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September 2016    Download the Entire Issue (PDF) Vol. 31, No. 9   RSS Feed for Undercurrent Issues
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The Sardine Run: South Africa

the best ten minutes you’ll ever spend in the water

from the September, 2016 issue of Undercurrent   Subscribe Now

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Dear Fellow Diver,

As the boat sped toward the gannets flying overhead, our skipper, Mike, reminded us that we needed to be ready to go when we arrived at the spot. I put on my mask, fins, and weight belt, and when I heard "Go!" I was already sliding into the sea. Suddenly the action was all around me. A dozen dolphins sliced the water from every direction. As I looked down, two seven-foot dusky sharks ascended from the depths. In front of me, a gannet hit the water and disappeared. And then, as quickly as it had happened, the action moved on, and I was left looking at a lot of tiny fish scales sparkling in the water -- all that remained of the anchovies that had been there a minute ago. This was my third day on the Sardine Run, and all the endless motoring on the open sea that I had been doing for nearly three days was forgotten in a couple of minutes of ultimate fish frenzy.

That day had started like the previous two -- up for breakfast at 5 A.M. and then in the van for the 40-minute drive from Cinsta, where we were staying, to the East London Harbor, where our boat was moored. I would don my 5mm wetsuit, zipping it above my waist, and then arrange the four layers of clothing over my torso (T-shirt, long-sleeved cotton shirt, fleece, and waterproof) so that the layers under the waterproof wouldn't get wet (this had been a problem the first day -- one I didn't want to repeat.) Then I'd help cart the gear from our storage space in the funky yacht club down to the boat at the dock. We'd leave the harbor by 6:45 A.M., in time to watch the sun rise over the Indian Ocean. There were seven of us on the boat -- Mike Nortjie, the owner of Pisces Divers, his mate, Jan de Bruyn, and five divers -- a South African couple, a Belgian, a Frenchman, and me. Mike and Jan had spent the previous week with eight divers from the Czech Republic, and they reported that the action had been good -- one day they had spent 30 minutes in the water with a "relaxed" humpback whale, and they had several good encounters with the baitfish, birds, and dolphins.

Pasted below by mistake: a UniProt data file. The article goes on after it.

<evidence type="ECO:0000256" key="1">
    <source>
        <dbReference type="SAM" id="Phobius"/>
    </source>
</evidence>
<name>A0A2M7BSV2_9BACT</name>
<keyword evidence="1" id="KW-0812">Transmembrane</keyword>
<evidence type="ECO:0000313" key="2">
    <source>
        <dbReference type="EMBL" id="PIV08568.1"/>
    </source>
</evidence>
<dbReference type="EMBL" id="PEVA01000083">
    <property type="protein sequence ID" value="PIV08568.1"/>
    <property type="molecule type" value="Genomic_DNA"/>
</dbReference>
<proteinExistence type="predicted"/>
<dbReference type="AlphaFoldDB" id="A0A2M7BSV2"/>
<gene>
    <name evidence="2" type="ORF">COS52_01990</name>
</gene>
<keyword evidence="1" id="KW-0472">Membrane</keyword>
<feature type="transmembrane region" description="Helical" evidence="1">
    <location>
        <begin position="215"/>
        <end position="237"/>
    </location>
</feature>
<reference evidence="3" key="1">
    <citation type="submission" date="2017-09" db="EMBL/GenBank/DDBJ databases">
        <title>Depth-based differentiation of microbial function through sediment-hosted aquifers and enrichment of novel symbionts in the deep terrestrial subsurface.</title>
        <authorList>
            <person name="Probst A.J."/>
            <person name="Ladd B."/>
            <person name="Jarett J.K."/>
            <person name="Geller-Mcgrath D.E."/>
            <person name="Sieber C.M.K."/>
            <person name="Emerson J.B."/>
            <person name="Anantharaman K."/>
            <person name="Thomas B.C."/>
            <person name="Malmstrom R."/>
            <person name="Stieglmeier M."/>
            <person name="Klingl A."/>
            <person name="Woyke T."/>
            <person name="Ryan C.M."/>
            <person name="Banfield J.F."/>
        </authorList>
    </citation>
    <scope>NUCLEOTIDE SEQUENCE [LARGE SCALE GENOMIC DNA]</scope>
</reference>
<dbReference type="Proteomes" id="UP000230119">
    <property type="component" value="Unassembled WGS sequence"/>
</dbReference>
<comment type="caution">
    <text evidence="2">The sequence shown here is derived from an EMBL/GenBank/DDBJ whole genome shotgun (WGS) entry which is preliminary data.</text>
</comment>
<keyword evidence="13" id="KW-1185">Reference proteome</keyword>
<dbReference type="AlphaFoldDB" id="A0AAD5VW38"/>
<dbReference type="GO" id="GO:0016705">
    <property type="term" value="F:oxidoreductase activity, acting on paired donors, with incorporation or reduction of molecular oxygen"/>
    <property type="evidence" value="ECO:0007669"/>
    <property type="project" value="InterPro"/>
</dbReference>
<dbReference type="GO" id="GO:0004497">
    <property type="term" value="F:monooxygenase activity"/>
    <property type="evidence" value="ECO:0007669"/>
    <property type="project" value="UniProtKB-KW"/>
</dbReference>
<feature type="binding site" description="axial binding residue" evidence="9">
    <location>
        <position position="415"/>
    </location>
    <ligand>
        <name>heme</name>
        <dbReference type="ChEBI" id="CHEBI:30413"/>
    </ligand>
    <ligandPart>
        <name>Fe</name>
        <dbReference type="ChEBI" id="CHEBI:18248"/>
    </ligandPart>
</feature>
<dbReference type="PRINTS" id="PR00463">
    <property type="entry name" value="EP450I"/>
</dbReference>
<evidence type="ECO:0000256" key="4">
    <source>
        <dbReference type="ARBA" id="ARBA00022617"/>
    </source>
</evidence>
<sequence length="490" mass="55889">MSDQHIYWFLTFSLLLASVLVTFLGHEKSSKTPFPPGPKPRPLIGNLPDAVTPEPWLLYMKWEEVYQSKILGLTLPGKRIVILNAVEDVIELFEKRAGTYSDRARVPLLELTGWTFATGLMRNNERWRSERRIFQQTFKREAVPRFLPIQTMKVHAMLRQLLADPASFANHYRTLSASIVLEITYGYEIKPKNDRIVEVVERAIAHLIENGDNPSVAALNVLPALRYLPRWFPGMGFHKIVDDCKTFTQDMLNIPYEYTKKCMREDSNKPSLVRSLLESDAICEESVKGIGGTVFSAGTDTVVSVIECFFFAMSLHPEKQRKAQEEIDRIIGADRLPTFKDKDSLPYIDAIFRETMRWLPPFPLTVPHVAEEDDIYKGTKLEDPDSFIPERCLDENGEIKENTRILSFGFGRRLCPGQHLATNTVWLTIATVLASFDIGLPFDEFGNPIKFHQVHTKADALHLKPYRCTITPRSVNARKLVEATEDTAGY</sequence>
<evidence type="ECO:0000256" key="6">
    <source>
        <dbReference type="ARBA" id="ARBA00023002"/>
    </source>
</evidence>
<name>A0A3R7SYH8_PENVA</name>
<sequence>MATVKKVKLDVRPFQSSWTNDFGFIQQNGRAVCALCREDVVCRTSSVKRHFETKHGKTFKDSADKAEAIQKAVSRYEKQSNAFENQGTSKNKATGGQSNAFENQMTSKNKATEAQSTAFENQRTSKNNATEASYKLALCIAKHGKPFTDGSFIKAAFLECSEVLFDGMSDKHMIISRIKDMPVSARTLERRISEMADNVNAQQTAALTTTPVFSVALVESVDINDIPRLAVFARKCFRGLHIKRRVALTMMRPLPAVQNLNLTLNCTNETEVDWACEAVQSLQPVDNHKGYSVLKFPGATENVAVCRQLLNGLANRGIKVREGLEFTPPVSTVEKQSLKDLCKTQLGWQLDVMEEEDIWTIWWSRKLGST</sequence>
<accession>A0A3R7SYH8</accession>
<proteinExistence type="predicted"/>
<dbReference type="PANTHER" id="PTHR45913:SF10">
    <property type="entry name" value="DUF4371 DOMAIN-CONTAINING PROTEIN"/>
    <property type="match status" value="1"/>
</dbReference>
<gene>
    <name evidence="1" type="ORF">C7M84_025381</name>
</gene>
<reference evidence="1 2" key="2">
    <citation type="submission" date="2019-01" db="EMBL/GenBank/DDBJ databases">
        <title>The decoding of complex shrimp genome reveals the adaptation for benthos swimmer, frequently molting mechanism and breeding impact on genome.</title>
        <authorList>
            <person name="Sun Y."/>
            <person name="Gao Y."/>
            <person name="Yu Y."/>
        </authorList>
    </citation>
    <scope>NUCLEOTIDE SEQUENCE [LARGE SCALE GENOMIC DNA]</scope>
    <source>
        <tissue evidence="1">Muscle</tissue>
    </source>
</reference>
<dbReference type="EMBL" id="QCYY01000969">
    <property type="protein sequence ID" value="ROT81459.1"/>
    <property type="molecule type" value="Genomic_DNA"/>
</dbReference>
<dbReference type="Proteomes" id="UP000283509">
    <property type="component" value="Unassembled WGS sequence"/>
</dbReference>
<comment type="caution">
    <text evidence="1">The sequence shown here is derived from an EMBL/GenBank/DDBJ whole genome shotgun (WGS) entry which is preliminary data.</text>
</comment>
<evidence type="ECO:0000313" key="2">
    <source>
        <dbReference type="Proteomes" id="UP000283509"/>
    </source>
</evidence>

This was welcome news -- I love viewing mammals, birds, and fish. I not only keep a log of fish that I see, but also I have lists of birds and mammals I've seen on the six continents I've visited. I know that nothing in nature is promised, but having read and seen videos about the Run, and now hearing about the previous week's success -- well, it was mid-June and I was ready.

On the Look Out for ActionThe Sardine Run actually includes five types of baitfish: sardines (South Africa pilchards), red-eye (another type of sardine), garfish (walla walla), anchovies, and mackerel. The baitfish spawn in the cold water about 150 miles off the southernmost tip of Africa in May and then swim northeast toward the warmer water of the Indian Ocean. By June, they are close to the coast and begin attracting predators.

Up to 18,000 common dolphins are attracted by the Sardine Run -- not to mention sharks (including silkies, bronze whalers, ragged-tooths, and bull sharks), several species of whales (including Bryde's and orcas), and lots of birds (including gannets, albatrosses, terns, and skuas). As documented in the 2001 BBC documentary The Blue Planet and the 2008 IMAX film Wild Ocean, huge schools of dolphins herd sardines into baitballs up to ten meters in diameter. The dolphins cut through them, sharks join the feast, gannets hit the ball from above, and the grand finale -- a Bryde's whale comes up from the bottom and swallows the entire ball. ...


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